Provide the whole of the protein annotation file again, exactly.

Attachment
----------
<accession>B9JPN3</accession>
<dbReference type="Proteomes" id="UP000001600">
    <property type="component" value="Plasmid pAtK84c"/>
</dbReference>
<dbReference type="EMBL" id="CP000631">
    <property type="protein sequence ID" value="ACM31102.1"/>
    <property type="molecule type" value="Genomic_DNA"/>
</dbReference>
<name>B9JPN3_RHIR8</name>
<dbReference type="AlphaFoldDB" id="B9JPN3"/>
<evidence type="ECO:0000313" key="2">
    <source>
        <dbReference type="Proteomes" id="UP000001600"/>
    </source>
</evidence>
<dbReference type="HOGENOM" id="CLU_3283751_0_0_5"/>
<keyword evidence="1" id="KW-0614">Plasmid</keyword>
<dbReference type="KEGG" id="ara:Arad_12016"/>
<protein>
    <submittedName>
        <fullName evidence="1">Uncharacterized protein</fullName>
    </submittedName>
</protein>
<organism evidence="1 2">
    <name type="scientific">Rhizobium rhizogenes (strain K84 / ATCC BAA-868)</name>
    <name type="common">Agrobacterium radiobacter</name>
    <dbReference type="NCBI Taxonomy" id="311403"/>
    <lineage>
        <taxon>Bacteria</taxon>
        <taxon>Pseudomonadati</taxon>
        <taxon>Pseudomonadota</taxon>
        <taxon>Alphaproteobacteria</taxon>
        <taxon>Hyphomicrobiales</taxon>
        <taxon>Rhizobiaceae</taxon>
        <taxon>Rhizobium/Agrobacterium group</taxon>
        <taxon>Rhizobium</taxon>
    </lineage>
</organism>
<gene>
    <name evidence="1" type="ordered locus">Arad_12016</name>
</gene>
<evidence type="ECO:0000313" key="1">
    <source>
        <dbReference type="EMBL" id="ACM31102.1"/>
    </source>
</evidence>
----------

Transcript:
<accession>B9JPN3</accession>
<dbReference type="Proteomes" id="UP000001600">
    <property type="component" value="Plasmid pAtK84c"/>
</dbReference>
<dbReference type="EMBL" id="CP000631">
    <property type="protein sequence ID" value="ACM31102.1"/>
    <property type="molecule type" value="Genomic_DNA"/>
</dbReference>
<name>B9JPN3_RHIR8</name>
<dbReference type="AlphaFoldDB" id="B9JPN3"/>
<evidence type="ECO:0000313" key="2">
    <source>
        <dbReference type="Proteomes" id="UP000001600"/>
    </source>
</evidence>
<dbReference type="HOGENOM" id="CLU_3283751_0_0_5"/>
<keyword evidence="1" id="KW-0614">Plasmid</keyword>
<dbReference type="KEGG" id="ara:Arad_12016"/>
<protein>
    <submittedName>
        <fullName evidence="1">Uncharacterized protein</fullName>
    </submittedName>
</protein>
<organism evidence="1 2">
    <name type="scientific">Rhizobium rhizogenes (strain K84 / ATCC BAA-868)</name>
    <name type="common">Agrobacterium radiobacter</name>
    <dbReference type="NCBI Taxonomy" id="311403"/>
    <lineage>
        <taxon>Bacteria</taxon>
        <taxon>Pseudomonadati</taxon>
        <taxon>Pseudomonadota</taxon>
        <taxon>Alphaproteobacteria</taxon>
        <taxon>Hyphomicrobiales</taxon>
        <taxon>Rhizobiaceae</taxon>
        <taxon>Rhizobium/Agrobacterium group</taxon>
        <taxon>Rhizobium</taxon>
    </lineage>
</organism>
<gene>
    <name evidence="1" type="ordered locus">Arad_12016</name>
</gene>
<evidence type="ECO:0000313" key="1">
    <source>
        <dbReference type="EMBL" id="ACM31102.1"/>
    </source>
</evidence>